Glynis Board Published

Radioactive Gas Pollution Linked to Fracking? Some Experts Say ‘No Way,’ Others Say ‘Of Course’


  A new study of a radioactive, carcinogenic gas has grabbed the attention of news outlets and both pro and anti-fracking groups alike. The study published earlier this month says increases of radon gas in people’s homes in Pennsylvania coincide with the horizontal drilling boom. Some geological researchers in the region are skeptical while others aren’t at all surprised.

Predictors of Indoor Radon Concentrations in Pennsylvania 1989-2013

42 percent of radon readings in Pennsylvania surpass what the U.S. government considers safe, according to a report out of Johns Hopkins Bloomberg School of Public Health. And those levels have been on the rise since 2004, which is when horizontal drilling for natural gas wells took off in the state. One of the report’s authors, Joan Casey, says the two could be connected.

“Given the fact that the geology in PA contains a lot of uranium, which is a precursor to radon gas, and the fact that this industry opens up a lot of different pathways in the ground,” Casey said, “we thought that there was a possibility that the industry might be influencing indoor radon levels.”

Radon is the number one cause of lung cancer among non-smokers, according to estimates by the US Environmental Protection Agency; it’s responsible for about 21,000 lung cancer deaths every year. Casey and her colleagues analyzed 860,000 indoor radon measurements collected by the Pennsylvania Department of Environment Protection between 1989 and 2013. Researchers were hoping to gauge if there’s been a cumulative effect from the drilling and gas production of 7,469 horizontal wells. They found that between 1989 and 2004, radon levels fluctuated quite a bit, but in 2004, data indicates that radon levels began increasing state-wide.

“And the interesting thing was that in the counties that had more unconventional natural gas development, the levels of radon indoors increased more quickly than places that didn’t have that development,” Casey said.

In her report, scenarios are laid out that could possibly account for some of the increases.

  • Radon gas diffuses naturally from soil under buildings.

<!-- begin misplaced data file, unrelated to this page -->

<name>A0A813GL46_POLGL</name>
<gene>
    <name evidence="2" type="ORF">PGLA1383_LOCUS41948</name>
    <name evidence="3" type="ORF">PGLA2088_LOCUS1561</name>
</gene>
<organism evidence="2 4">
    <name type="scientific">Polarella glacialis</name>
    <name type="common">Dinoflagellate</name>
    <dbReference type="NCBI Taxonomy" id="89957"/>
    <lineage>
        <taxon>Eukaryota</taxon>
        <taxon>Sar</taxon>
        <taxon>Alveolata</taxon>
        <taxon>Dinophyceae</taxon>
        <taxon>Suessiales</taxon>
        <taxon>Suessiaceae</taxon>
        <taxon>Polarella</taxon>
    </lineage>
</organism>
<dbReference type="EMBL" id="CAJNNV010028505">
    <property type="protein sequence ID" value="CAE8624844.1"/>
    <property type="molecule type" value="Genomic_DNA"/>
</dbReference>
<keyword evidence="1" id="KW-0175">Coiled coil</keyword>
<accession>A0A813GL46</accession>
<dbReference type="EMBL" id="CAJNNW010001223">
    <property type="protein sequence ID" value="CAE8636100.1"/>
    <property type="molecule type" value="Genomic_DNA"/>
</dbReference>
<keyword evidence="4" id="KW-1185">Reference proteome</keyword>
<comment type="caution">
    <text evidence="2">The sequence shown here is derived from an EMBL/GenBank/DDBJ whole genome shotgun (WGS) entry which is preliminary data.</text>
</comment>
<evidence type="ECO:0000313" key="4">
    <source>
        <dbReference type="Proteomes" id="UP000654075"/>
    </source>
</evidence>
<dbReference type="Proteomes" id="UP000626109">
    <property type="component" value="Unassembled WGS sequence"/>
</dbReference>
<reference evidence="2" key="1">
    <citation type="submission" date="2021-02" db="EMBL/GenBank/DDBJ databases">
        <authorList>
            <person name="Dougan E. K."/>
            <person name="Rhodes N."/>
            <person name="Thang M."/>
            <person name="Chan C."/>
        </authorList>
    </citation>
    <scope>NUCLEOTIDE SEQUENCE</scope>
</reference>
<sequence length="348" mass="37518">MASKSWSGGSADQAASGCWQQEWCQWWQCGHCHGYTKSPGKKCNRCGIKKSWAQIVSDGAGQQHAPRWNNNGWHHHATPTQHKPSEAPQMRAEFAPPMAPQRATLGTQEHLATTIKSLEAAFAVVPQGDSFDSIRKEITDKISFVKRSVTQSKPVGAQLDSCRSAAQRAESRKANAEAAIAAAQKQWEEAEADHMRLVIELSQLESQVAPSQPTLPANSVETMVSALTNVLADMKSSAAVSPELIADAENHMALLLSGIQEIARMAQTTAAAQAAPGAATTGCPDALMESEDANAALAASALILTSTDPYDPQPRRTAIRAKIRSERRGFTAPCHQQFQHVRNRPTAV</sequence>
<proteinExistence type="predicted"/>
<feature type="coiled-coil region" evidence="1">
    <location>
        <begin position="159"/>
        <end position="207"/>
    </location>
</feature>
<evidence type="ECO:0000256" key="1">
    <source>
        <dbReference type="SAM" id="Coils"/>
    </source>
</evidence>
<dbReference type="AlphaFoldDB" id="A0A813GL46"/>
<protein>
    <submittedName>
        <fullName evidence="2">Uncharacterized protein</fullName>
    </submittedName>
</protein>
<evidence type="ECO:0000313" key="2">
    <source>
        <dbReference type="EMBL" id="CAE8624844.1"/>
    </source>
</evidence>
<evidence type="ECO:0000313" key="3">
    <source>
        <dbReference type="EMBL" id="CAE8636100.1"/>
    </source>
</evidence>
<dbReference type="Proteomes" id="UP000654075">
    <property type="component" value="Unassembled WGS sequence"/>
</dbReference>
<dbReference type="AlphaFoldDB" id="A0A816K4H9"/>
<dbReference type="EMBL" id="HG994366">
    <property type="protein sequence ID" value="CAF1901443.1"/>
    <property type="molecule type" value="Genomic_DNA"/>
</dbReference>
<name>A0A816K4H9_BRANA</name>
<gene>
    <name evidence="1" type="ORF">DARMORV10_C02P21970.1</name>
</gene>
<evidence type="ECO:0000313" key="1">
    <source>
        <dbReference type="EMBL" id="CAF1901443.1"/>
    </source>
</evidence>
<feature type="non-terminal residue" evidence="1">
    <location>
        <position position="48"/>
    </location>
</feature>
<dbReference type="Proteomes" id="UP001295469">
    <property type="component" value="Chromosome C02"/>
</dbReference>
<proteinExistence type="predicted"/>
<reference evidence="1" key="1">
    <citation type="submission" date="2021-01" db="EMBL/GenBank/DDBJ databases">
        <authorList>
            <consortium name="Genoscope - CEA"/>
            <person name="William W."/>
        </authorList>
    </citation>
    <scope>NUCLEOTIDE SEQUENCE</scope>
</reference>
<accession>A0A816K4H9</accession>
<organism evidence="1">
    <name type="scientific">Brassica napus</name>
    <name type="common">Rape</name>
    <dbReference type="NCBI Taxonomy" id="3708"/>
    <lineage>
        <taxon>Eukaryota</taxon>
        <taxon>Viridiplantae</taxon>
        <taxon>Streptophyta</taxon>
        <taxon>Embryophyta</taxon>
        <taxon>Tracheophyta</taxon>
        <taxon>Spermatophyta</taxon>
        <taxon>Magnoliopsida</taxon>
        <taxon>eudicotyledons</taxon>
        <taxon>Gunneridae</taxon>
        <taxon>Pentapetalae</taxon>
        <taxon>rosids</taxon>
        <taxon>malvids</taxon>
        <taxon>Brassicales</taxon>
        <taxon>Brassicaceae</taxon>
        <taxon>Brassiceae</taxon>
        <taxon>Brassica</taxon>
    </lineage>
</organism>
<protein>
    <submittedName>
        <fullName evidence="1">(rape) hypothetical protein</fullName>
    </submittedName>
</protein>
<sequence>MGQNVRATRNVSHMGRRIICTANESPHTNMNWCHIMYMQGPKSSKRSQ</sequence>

• Radon gas can be dissolve into water (the report says you are 21 percent more likely to have a radon problem if you have groundwater in your house).
  • Natural gas used  to heat homes can also be laced with radon if it comes from Marcellus rock formations, which doesn’t burn off.
  • There’s also the threat of radon pollution from drilling operations and leaks from various gas transmission avenues.

“The main way that radon gets into homes is from diffusing from the soil underneath the buildings and getting into the basements. And then if the basement is pretty tightly sealed the radon gets trapped inside. And that is how people get exposed.”

“No Way”

But some geologists in West Virginia think the connection between drilling activity and increases in radon is only distantly related, if at all.

“The numbers are probably right. The descriptive part is right. The inferential part is dead wrong, in my opinion,” said Tim Carr, a professor of geology at West Virginia University.

Carr is also the head of a major horizontal gas drilling study that’s just gotten underway in Morgantown. He’s says the idea that the process of horizontal drilling is somehow responsible for increases in household radon is highly unlikely.

Carr says other factors, many of which are outlined in the Pennsylvania report, are more likely to explain the increases in radon.

“The state of Pennsylvania started a program to better insulate houses in the early 2000s. Insulate your house better and [radon] is going to go up. Electric consumption was steadily increasing because everybody is getting more computers and flat screen TVs, and then it went flat.”

Carr attributes both electricity trends and increases in radon detection to better-insulated homes. Better insulation means gas has nowhere to go and can build up to dangerous levels.

He says if the natural gas drilling boom has had an effect, it’s been an economic one. Counties with Marcellus shale drilling have seen increases in income, Carr said.

“Radon is related to your income because you build a better house. And I’ve seen it. I’ve been in Greene County and I’ve seen the abandoned trailer with a brand new house next to it.”

“Of Course”

But not all geologists agree with Carr that horizontal drilling isn’t at all likely to produce radon pollution.

Pamela Dodds is a hydrogeologist who is very concerned about Marcellus shale drilling because of the radioactive elements present in the shale.

She points to a recent study of 34 gas wells in Pennsylvania conducted by the state’s DEP.  The agency concluded that there’s no concern about exposure to radioactive elements…

“But when I looked at their actual results, I was concerned,” Dodds said. “They pointed out that there might be as much as 7 pCi per liter underneath homes nearby those wells and that the conclusion was that it was caused by the gas accumulating underneath those homes.”

The EPA says any home with measurements of 4 pCi per liter needs to be mitigated to avoid health risks associated with exposure.

Radon has a half-life of about four days. So the only significant threat would be posed by continuous, unmitigated sources. But both the Pennsylvania DEP and the authors of the recent indoor radon levels report from Johns Hopkins say technologically enhanced naturally occurring radioactive materials is a subject that needs more research.

When asked if there are any plans in the works to study this subject in Morgantown during the drilling that is planned for later this year, Tim Carr said he had not considered it, but that it wouldn’t be too difficult or expensive. There are no sure plans, however, for that research at this point.